John Steinbeck: Contribution as American Author

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      John Steinbeck (1902-1968) was born in Salinas, California. Much of his fictional writing was done there. As a student of science he studied marine biology at Stanford. His mother was a schoolteacher and his father country treasurer. He graduated from High School where he held the various jobs during his schooling. He attended the Stanford University for four years. His college years were in many ways fruitful. He enrolled as a special student because he had to finance himself. After his four years at Stanford, he worked his way to New York on a cattle boat. Failing to find success as a novelist first, he worked as a bricklayer and returned to California. Where he worked as caretaker, chemist’s assistant, and migratory fruit picker.

      John Steinbeck, career began with the first novel Cup of Gold (1929) which was a romantic historical novel of adventure of Sir Henry Morgan, the buccaneer. It was followed by a collection of stories entitled The Pastures of Heaven (1932) in which he portrays the people in a farm community. His first novel did not bring any fame. To a God Unknown (1933) his second novel is about a California farmer whose religion is a pagan belief in fertility and who sacrifices himself on a primitive altar to bring to end to a drought. With the publication of Tortilla Flat (1935) he achieved a sudden fame. It is vivid picture of life among the paisanos in Monterey that brought Steinbeck to prominence. His work matured during the Depression years. Steinbeck announced the indestructibility of the common folk form. They became a human symbol of natural process viewed from the philosophical perspectives.

      John Steinbeck other novels are - In Dubious Battle (1936), Of Mice and Men (1937), The Red Pony (1937). In Dubious Battle (1936) is a powerful novel about a strike among the migratory workers in the California fruit orchards and with Of Men and Mice the story of two itinerant workers who yearn for some sort of home. The Long Valley (1938) is a series of 13 stories set in the Salinas valley. John Steinbeck, like Sinclair Lewis, is held in higher critical esteem outside the United States. The Grapes of Wrath (1939) tells the story of the Oklahoma farmers who are driven off their land by soil erosion. The Joad family drives to California, hoping to take advantage of what they imagine to be a land of plenty. The grandparents die on their way, and the Joads arrive only to be worn down by the impossibly hard life of migrant fruit-pickers. They find a temporary respite in a government labor camp. When it closes they are forced to take work at a blacklisted orchard. There Tom Joad joins with Jim Casy, a minister turned into labor organizer. During ensuing strike violence Casy is killed, and Tom, who had once served time for killing a man in Oklahoma, kills gain to avenge Casy’s death. In panic, the Joads flee and try to hide Tom, but they are exhausted by struggle and starvation. Finally, Ma Joad decides that for the good of all the family Tom must leave. The rest of the family struggles on together though to what end and in what direction nobody knows. At the controversial end of the novel, the eldest daughter, Rose of Sheron, who has just given birth to a stillborn child, nurses an anonymous starving man with her own milk.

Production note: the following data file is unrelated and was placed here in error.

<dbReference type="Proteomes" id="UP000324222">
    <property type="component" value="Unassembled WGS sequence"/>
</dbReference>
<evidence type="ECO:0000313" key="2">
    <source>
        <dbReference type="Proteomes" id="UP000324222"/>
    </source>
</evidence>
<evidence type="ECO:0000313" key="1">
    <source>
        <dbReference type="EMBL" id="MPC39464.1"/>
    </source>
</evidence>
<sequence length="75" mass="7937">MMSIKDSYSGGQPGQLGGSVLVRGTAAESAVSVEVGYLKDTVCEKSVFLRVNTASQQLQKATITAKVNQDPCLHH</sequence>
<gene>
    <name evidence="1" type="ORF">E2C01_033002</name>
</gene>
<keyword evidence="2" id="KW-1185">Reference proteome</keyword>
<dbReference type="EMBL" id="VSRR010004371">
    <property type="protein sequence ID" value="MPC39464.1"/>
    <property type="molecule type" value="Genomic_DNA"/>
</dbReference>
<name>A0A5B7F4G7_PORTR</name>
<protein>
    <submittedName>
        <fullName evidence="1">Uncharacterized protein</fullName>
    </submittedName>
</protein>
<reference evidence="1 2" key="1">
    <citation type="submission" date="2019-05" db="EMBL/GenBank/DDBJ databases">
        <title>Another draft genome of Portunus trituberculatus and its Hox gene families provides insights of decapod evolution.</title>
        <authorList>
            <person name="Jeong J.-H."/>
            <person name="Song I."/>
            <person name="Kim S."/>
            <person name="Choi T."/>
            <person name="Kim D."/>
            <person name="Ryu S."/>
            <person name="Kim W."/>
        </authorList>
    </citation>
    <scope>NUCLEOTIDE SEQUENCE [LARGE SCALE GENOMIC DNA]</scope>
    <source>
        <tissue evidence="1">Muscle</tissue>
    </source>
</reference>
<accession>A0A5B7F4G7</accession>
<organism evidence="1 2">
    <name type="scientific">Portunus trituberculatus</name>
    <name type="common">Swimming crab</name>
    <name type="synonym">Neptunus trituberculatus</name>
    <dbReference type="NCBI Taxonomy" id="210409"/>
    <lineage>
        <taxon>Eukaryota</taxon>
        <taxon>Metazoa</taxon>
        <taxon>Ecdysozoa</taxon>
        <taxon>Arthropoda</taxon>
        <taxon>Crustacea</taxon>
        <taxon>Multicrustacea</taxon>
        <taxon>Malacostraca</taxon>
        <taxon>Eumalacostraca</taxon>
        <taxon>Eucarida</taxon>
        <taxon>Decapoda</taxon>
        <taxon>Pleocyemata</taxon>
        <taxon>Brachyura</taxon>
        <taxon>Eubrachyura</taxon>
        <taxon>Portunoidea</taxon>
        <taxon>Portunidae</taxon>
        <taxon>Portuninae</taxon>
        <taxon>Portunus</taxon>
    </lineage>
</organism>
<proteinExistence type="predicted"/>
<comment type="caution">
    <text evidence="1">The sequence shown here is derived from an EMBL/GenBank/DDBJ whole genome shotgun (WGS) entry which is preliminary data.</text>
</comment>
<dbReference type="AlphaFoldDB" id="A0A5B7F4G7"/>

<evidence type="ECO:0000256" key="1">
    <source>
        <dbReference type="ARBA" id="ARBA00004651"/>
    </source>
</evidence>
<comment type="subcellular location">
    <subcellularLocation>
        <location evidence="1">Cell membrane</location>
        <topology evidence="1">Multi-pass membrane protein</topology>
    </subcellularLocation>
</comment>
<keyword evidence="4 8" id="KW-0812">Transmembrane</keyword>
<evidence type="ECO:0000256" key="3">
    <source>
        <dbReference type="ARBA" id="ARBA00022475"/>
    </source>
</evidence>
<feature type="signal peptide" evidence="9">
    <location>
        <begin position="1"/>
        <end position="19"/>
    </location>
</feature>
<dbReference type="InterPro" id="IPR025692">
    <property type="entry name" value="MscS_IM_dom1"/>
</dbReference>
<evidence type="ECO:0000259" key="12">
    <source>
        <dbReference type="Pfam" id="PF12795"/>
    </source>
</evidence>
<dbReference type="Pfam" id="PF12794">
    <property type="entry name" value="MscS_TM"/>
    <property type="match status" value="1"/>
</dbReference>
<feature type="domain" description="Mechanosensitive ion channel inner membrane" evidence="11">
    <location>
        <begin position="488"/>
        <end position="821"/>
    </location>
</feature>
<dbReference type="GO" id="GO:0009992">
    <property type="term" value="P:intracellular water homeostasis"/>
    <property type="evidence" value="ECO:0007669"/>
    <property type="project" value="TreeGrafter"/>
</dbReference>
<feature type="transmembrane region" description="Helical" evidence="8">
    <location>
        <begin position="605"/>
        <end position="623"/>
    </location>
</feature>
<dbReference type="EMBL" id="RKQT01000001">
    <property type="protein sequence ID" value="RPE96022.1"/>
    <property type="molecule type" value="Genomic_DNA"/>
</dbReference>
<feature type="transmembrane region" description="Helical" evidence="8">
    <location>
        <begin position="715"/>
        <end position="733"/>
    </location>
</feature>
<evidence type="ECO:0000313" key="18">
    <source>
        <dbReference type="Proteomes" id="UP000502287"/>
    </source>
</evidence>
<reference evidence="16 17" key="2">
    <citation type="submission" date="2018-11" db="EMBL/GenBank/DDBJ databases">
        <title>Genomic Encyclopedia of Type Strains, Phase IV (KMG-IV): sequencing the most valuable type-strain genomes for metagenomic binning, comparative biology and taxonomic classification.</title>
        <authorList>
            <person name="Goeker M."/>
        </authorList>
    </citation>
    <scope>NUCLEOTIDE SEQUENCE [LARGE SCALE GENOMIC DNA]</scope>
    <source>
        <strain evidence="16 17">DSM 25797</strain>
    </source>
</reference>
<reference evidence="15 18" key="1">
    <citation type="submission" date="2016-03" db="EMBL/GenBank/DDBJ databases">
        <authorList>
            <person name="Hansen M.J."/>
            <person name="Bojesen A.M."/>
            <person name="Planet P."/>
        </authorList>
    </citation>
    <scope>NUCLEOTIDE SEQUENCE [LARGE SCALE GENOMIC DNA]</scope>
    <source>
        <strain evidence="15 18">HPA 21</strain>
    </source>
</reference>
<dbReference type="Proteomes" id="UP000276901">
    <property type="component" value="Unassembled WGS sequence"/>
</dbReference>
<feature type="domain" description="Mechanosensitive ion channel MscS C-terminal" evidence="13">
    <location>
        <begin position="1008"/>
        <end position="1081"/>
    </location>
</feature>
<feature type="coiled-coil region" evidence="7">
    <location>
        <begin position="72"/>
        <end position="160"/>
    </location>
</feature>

The novel follows the travails of a poor Oklahoma family that loses its farm during the depression and trails to California to seek work. The family members suffer conditions of feudal oppression by rich landowners, and it won the Pulitzer prize and became a classic in American film in 1940. The Moon is Down (1942) is a short novel about Norwegian resistance to the Nazi occupation. Cannery Row (1945) is the novel in which he returns to the life of paisanos in Monterey. In The Wayward Bus (1947) the passengers on a stranded bus in California become a microcosm of contemporary American frustrations. His remaining novels are - The Pearl (1947) East of Eden (1952), Sweet Thursday (1954) and The Winter of Our Discontent (1961). Steinbeck combines realism with a ‘primite’ romanticism that finds virtue in poor farmers who live close to the land. His fiction demonstrates the vulnerability of such people who can be uprooted by droughts and are the first to suffer in periods of political unrest and economic depression.

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